Some athletes are very good in their sports, establish an incredible legacy off the field, enter the Hall of Fame for that sport and are completely unrecognizable to 60% of the U.S. population. The main reason being that unless you are a Hockey Fan, or were a major football and baseball fan in the 1990s, you probably couldn’t recognize Wayne Gretzky or Bo Jackson if you saw them at your local grocery store. Then you have the athletes like Jose Canseco, now Lance Armstrong and yes now Michael Vick. Athletes whose stories transcended the sports field (for good or for ill) and made it into popular consciousness. In the case of Vick, his dog-fighting-to-prison-to-NFL again story had all of the elements of an American redemption story, violence, race, sex, and sports. But on Sunday that story may end. On Sunday at 1:00 we may see the final chapter of the Michael Vick saga and it will not be pretty either way the story ends.
Michael Vick is much bigger than sports, he has become, over the course of the last 7 years or so a touchtone for every racial, financial and cultural discussion regarding the National Football League. When you think about memes in sports, that move from the sports bars on Sunday to the metro bus ride to talking to your friends and your Mom on a Sunday night, which one doesn’t he hit?
– The “Running” vs. “Pocket” highly racialized quarterback controversy, where Vick’s physical skills were lauded and his mental capacity for the sport diminished
– The “Spoiled Athlete” meme, where Vick being scoring essentially the biggest contract in NFL history when he was with the Falcons only to blow it all for off the field behavior
– The Dog Fighting Scandal – Nuff Said’
– The Good vs. Bad Black story – When Vick was picked up by the Philadelphia Eagles to back up Donovan McNabb he entered one of the most racially polarized sports cities in America. Where the ‘authenticity’ of the city’s premiere QB Donovan McNabb was constantly questioned with ex-felons like Vick used as an example of someone with more ‘street cred’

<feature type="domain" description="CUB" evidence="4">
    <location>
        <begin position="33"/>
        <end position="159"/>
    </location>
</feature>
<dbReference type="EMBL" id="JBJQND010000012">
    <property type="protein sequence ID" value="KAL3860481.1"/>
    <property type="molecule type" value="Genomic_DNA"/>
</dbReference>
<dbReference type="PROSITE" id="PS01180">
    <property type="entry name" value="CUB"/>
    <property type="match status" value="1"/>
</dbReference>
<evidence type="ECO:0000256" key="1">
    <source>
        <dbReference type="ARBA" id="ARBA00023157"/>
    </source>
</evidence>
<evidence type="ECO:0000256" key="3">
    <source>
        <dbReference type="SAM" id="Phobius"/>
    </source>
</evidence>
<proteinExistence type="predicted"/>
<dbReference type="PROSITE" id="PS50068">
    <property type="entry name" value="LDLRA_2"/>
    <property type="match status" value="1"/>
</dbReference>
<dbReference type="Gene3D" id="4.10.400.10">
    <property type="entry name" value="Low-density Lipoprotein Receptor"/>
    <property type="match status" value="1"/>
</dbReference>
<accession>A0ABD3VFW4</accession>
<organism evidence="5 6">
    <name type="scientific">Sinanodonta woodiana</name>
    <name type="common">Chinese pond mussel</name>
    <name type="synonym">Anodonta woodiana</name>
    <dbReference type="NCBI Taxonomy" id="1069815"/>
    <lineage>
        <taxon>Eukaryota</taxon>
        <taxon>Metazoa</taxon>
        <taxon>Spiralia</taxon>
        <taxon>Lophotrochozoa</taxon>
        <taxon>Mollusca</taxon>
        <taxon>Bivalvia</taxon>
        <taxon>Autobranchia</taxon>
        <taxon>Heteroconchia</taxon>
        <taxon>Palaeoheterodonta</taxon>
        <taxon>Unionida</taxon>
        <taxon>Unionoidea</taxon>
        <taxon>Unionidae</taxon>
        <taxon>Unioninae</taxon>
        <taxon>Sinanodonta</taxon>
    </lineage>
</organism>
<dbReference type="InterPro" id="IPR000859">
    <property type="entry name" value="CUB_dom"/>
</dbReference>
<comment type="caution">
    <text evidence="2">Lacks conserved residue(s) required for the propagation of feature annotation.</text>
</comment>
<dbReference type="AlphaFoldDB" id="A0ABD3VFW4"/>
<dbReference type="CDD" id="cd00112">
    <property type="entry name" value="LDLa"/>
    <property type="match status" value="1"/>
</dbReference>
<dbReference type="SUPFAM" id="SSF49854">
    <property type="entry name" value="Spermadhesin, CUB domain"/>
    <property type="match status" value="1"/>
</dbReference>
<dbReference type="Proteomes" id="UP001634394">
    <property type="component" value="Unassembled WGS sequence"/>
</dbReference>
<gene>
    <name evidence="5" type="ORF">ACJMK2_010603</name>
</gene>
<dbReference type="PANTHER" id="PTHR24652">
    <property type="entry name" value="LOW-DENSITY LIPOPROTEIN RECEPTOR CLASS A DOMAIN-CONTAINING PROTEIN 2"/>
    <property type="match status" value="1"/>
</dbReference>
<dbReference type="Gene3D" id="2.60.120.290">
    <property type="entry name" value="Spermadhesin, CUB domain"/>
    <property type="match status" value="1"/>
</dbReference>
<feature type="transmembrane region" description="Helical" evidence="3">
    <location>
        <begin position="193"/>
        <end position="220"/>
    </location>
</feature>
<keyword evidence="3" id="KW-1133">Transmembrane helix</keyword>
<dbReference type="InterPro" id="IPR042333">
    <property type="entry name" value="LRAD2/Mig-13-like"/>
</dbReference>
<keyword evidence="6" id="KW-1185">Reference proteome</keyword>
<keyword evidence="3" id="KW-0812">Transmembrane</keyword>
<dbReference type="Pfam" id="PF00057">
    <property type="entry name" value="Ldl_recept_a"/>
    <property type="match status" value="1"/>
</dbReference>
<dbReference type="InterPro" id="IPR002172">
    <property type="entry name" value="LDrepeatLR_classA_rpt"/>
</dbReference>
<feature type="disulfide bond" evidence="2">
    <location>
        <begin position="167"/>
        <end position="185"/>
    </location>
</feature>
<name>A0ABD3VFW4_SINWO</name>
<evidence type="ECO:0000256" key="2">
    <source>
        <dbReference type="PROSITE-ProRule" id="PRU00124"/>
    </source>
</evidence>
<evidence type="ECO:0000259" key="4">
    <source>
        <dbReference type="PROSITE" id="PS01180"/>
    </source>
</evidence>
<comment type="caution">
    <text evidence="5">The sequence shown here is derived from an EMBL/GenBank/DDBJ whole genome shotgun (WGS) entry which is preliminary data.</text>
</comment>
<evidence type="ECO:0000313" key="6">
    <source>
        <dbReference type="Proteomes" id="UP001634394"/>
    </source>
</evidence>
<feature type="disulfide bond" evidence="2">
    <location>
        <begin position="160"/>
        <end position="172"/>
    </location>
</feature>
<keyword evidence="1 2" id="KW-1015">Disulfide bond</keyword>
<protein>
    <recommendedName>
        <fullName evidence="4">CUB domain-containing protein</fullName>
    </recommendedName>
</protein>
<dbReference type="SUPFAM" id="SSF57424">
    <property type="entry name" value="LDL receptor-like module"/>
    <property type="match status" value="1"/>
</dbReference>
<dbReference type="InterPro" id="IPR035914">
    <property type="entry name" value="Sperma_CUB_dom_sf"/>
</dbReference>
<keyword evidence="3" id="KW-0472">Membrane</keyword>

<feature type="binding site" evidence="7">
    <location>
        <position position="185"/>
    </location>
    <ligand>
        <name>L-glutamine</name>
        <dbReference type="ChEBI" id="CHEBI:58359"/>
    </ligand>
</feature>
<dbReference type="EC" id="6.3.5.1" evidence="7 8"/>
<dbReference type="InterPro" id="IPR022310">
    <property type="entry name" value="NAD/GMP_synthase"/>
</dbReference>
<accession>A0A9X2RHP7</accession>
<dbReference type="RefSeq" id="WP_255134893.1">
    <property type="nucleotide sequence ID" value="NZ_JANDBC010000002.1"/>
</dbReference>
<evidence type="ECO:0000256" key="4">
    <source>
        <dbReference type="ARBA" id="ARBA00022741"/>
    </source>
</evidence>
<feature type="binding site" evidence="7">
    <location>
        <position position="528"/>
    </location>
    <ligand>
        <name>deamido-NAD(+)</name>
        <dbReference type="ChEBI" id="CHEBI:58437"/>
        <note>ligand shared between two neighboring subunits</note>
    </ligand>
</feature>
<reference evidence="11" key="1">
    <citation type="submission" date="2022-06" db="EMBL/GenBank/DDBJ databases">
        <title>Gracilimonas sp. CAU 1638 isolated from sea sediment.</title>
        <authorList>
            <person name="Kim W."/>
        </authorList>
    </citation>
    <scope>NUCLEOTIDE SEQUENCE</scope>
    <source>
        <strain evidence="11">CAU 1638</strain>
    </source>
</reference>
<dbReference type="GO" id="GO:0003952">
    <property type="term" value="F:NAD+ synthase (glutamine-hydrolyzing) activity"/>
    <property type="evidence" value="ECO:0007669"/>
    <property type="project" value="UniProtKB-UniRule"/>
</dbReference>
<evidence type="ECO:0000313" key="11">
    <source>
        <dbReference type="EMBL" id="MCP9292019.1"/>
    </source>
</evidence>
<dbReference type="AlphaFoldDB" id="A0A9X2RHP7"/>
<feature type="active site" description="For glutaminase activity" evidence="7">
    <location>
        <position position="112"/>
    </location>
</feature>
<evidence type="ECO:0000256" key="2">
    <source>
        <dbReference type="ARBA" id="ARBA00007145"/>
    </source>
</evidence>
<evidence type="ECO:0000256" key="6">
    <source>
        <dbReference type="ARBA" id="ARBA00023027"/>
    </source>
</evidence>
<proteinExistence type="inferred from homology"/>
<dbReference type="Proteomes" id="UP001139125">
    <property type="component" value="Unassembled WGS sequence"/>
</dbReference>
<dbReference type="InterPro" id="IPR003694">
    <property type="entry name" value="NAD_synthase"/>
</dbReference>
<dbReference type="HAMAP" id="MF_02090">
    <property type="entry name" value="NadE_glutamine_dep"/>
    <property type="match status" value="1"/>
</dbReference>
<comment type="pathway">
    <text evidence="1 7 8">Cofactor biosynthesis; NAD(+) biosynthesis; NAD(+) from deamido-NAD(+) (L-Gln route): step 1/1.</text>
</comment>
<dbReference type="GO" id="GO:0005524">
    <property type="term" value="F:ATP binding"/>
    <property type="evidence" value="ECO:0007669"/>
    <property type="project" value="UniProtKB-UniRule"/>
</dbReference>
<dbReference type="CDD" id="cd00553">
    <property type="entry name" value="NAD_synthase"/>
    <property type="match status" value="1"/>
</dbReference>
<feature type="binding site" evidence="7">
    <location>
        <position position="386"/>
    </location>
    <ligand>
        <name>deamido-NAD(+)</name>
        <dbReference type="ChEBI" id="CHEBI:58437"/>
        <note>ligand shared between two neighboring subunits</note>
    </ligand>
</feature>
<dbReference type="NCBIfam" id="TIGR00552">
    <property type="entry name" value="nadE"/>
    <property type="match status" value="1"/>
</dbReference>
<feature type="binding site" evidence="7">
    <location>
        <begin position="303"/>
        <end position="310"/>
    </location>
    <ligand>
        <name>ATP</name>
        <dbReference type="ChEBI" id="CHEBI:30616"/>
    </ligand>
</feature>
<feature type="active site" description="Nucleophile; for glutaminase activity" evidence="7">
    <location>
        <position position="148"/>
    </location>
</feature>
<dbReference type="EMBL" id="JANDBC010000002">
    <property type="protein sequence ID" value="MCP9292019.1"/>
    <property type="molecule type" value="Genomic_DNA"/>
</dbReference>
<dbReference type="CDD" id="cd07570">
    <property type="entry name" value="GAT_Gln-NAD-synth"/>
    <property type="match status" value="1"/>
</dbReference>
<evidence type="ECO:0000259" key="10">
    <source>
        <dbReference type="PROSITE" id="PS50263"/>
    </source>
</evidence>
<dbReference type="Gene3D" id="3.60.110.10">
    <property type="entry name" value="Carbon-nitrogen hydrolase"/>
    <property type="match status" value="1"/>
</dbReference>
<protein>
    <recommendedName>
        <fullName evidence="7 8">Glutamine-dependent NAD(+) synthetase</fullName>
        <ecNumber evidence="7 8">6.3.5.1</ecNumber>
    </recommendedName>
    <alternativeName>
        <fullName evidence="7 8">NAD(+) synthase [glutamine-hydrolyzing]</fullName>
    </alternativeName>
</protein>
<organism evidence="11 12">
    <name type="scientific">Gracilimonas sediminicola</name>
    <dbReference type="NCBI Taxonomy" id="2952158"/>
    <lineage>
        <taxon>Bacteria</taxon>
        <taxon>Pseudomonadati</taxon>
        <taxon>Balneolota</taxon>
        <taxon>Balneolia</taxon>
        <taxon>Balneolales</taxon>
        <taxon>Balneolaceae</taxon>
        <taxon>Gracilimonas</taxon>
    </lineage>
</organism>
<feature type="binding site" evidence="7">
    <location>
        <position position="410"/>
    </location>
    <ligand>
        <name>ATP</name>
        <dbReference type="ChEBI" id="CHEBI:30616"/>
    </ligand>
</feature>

The list goes on and on. I don’t think there is one athlete in the NFL who has had more ink spilled on him in the last 7 years that isn’t named Terrell Owens. And while everyone has their opinion on whether or not Michael Vick has redeemed himself from Dog-Fighting, or whether he is truly sorry, or whether he is better than Donovan McNabb, one thing remains abundantly clear: His performance on the field has not lived up to his first year hype. After ripping the Eagles starting QB job out of the hands of perpetual back-up Kevin Kolb in 2010 Michael Vick looked every bit like the superstar that many wanted him to be during his lack-luster days back in Atlanta. He was rewarded with a huge contract, and then he proceeded to make the entire team and organization look like fools. Not for his off the field conduct, which has been exemplary (given than most NFL players aren’t in trouble with the law anyway), but his on the field performance has been terrible. He was constantly hurt in the 2011-2012 season which cost the Eagles a pretty clear path to the playoffs. This year he’s become a turnover machine, and has somehow reduced one of the most talented rosters in the league to next to last place in scoring average. And now the biggest challenge remains.
The entire Philadelphia Eagles organization hangs on the precipice of the most dreaded word in professional football: “Re-building”. In football terms that means your team is bad, and you’re about to face anywhere from 5 to 10 years of desperately trying to find a coach, or a quarterback or both that will return your team to relevance. Some teams can delay this, the Titans went from Steve McNair to Vince Young who managed to keep the team afloat for a few years. But usually you end up like the Miami Dolphins, or the Denver Broncos or the Dallas Cowboys, all franchises that spent almost a decade trying to find another signal caller when their former franchise guy retired or lost his game. The team is now 3-3, and on Sunday will face the 6-0 Atlanta Falcons, Michael Vick’s old team in a game that will more or less define the future. If the Eagles lose, their playoff chances look pretty dim with half the season gone. This will likely be the end of Coach Andy Reid, the longest tenured coach in the NFL. Not during the season mind you, but with 100 million invested in Vick and mediocre seasons since McNabb left Reid will likely see his last year on the Eagle’s sideline. If the Eagles lose, Michael Vick becomes just another example of the over protected black athlete who had god given talents but never had the work ethic. If Vick loses to his former team, a game that he should be up for more than ANY other, everyone will have been ‘right’ about him.
Of course the reverse is true as well. The Falcons are 6-0, and are ripe for a loss since going undefeated is challenging in today’s NFL. A Vick victory may give his career and the Eagles a new chapter. It may be the redemption story that springs him into another level, from thug to hero, to star to comeback-kid. But we won’t know that until tomorrow at 4:15 p.m. Either way, one of the longest running cultural and racial stories in the NFL will have a new chapter, we’ll have to see if that’s the end of the story, or a cliff-hanger to an all new series.
This article originally appeared online at Politic365.com.